This Blog has Moved – Come and Visit Me at the New Address!

Hi everyone, this blog has been shifted to its new home!

You can now find me at the following address:

Please come and visit, the website and I would love some house-warming guests and some new posts will be appearing just as soon as all the design elements are completed.

If you’ve missed any of the previous posts, you will find them at the new address.

I look forward to seeing you at – don’t forget the “e”!

Kindest Regards,

Mel 🙂


Posted in Amazon, Blog, Business Strategy, Cutthroat Capitalism, e-book, E-Paper, E-Reader, Future of the Book, Games, IDEO, Journalism, Kindle, Kobo, Mortal Kiss, News, Pirates (yes, pirates), Plastic Substrate, Print on Demand, Publishing Models, Random House, Reading Practices, Sony, Stardoll, Thoughts to Boogie To, Uncategorized, Wired Magazine | Leave a comment

The Future of the Book According to IDEO

Design firm IDEO has released its vision for the future of the book.  The concepts shown by IDEO are premised on the idea that “an increasingly digital context can add to our notion of books, instead of taking away from it”. Their video seeks to show us how these concepts can be brought to life and introduces three concepts that could make it happen: Nelson, Coupland and Alice.

Each new concept presented by IDEO is introduced with a particular challenge (question) in mind and I have included these in my summary of each concept below.

Given that publishing is moving toward a decentralised publishing model, how do you ensure that readers are adequately informed?

According to IDEO, Nelson would:

  • Provide a reading experience that accommodates and comprises multiple perspectives
  • Allow readers to discover writings based on the impact they’ve had on popular opinion or debate
  • Allow readers to double check source reliability
  • Provide insight into current debate
  • Examine how the discourse has evolved over time

According to IDEO, all the features contained in Nelson would allow us to form our own opinions of the issues that punctuate our times

What is truly worth knowing?

Coupland represents a future notion of the book because it would:

  • Use professional networks to determine key readings that may be relevant to particular readers
  • Allow readers to access college reading lists and recommended books
  • Enable readers to start book clubs and join discussions
  • Allow popularly purchased books to become available to everyone via the company’s shared library
  • Create a platform for users to stay in the loop with organisations that inspire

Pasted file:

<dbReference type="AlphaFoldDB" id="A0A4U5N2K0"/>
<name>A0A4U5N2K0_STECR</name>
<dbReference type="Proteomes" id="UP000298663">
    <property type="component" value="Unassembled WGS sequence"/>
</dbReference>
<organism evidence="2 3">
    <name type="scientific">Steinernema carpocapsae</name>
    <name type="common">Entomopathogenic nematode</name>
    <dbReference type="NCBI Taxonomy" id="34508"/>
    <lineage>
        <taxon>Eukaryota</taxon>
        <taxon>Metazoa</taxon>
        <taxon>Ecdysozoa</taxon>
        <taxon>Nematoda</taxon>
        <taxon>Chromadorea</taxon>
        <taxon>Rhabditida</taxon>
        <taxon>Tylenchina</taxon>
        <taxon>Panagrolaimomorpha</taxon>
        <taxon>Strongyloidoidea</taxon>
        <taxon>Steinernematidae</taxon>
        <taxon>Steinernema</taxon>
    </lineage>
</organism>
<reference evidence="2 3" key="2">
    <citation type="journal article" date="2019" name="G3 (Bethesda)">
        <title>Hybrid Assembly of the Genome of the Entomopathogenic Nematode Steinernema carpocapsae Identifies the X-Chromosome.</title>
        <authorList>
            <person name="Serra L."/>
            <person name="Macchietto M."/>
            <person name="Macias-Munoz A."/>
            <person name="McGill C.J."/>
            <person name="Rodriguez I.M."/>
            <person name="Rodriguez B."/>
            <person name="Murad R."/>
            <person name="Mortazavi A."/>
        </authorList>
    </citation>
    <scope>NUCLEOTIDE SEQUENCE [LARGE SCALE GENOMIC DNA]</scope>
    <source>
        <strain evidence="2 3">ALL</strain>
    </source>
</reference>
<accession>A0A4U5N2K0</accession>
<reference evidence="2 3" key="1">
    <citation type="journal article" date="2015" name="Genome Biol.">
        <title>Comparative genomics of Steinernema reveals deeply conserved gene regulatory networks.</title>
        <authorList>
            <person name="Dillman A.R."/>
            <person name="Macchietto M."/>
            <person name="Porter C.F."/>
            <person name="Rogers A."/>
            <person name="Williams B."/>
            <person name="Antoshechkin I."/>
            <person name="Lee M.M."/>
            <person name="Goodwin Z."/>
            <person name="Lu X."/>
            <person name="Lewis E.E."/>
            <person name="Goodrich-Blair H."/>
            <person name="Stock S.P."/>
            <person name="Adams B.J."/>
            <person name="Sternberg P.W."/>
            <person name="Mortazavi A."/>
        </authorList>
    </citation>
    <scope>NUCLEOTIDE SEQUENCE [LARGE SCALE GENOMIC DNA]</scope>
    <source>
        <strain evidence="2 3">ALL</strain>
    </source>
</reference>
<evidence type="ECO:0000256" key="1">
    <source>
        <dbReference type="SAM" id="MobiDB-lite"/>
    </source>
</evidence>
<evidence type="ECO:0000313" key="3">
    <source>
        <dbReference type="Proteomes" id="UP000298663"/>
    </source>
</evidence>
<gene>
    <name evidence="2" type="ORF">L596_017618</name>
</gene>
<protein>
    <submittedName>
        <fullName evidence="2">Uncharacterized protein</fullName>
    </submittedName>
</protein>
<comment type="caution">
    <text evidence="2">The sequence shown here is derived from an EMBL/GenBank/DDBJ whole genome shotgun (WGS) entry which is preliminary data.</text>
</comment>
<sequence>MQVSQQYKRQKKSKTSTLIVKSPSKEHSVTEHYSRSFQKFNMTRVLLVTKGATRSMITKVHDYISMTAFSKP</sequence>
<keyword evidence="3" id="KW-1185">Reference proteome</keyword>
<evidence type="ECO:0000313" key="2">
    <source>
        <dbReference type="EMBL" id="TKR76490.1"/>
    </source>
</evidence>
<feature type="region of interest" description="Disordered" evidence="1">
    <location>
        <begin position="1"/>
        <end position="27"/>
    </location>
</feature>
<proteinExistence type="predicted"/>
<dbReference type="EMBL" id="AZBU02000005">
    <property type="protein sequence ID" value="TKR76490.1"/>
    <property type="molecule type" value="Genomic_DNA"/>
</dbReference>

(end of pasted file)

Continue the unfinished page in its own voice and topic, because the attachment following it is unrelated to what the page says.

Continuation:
How do we experience written narratives in new and engaging ways?

Alice would:

  • Invite the reader to engage in the storytelling process (for example, by unlocking geographic locations)
  • Allow readers to communicate with characters in stories
  • Enable readers to contribute to the story itself

To me, Alice really stands out as a truly compelling and gripping concept for the future of the book.  While the vision presented by IDEO is just a snapshot of what the future may hold for fiction, IDEO posed some really enthralling concepts for avid fiction readers such as, the capacity to unlock parallel stories or secret plot developments. In this way, Alice seems to employ many methods of interactivity frequently found in games. Most notably, Alice brings to mind interactive movie video games (such as Quantic Dream’s Heavy Rain). Here, in the present case, we are talking about an interactive fiction narrative that would employ the kind of methods often seen in video games (eg. unlocking parallel stories), but would also introduce new elements such as co-authorship, which is a relatively rare method of narrative development in video games.

Alice presents a very appealing possibility for the future of books and one that could be quiet enjoyable, recreational and absorbing. While it’s possible that readers would not feel inclined to engage in such heavy degrees of interactivity for all of their fictional reads, IDEO notes that Alice operates to invite “exploration beyond just turning the page”. Indeed, as IDEO significantly note, through Alice, a “non-linear narrative emerges, allowing the reader to immerse themselves in the story from multiple angles”. This is perhaps what I find most compelling about IDEO’s final proposal, Alice.

Posted in e-book, Future of the Book, Games, IDEO, Publishing Models, Reading Practices | Leave a comment

Considering the “Dedicated Reading Experience”

Kobo and its various device platforms

Kobo and its various device platforms

Kobo Chief Executive Officer Michael Serbinis was recently interviewed (20 September 2010) by Peter Nowak of CBC News about how e-books could alter the publishing landscape. It’s a question which is frequently posed to publishers by the media and while Mr Serbinis seemed to echo some often-cited answers, he also made an interesting statement in which he distinguished single-use e-readers from the looming giant, the iPad.

According to Serbinis, many customers who are reading e-books would prefer to have a dedicated reading experience in which they can focus on the experience of reading as a recreational activity, to the exclusion of other distractions. Accordingly, it is likely that such customers would be more inclined to select a single-use e-ink reader – such as a Kobo or Kindle – instead of a multi-purpose device such as iPad, as its sole purpose is for the activity of reading only.

Serbinis’ statement appears to be directed to that section of the market which views reading in traditional terms; that is, a recreational act in which the reader follows the narration of a book in a linear trajectory. While a large section of the burgeoning e-book market would find this kind of reading appealing, there are others who may find that the convergence of internet, e-reader device and e-book presents an exciting range of permutations for the future of narratives. For example, the intersection of an e-book, read on a device that offers net connectivity would allow authors to experiment with the way narratives are told. Hyperlinks, rather than standard narrative linearity, could dictate the way that a book is read, understood and enjoyed. The kind of reading practices that this kind of narrative would engender would appeal to some readers and repel others – and that is exactly the point.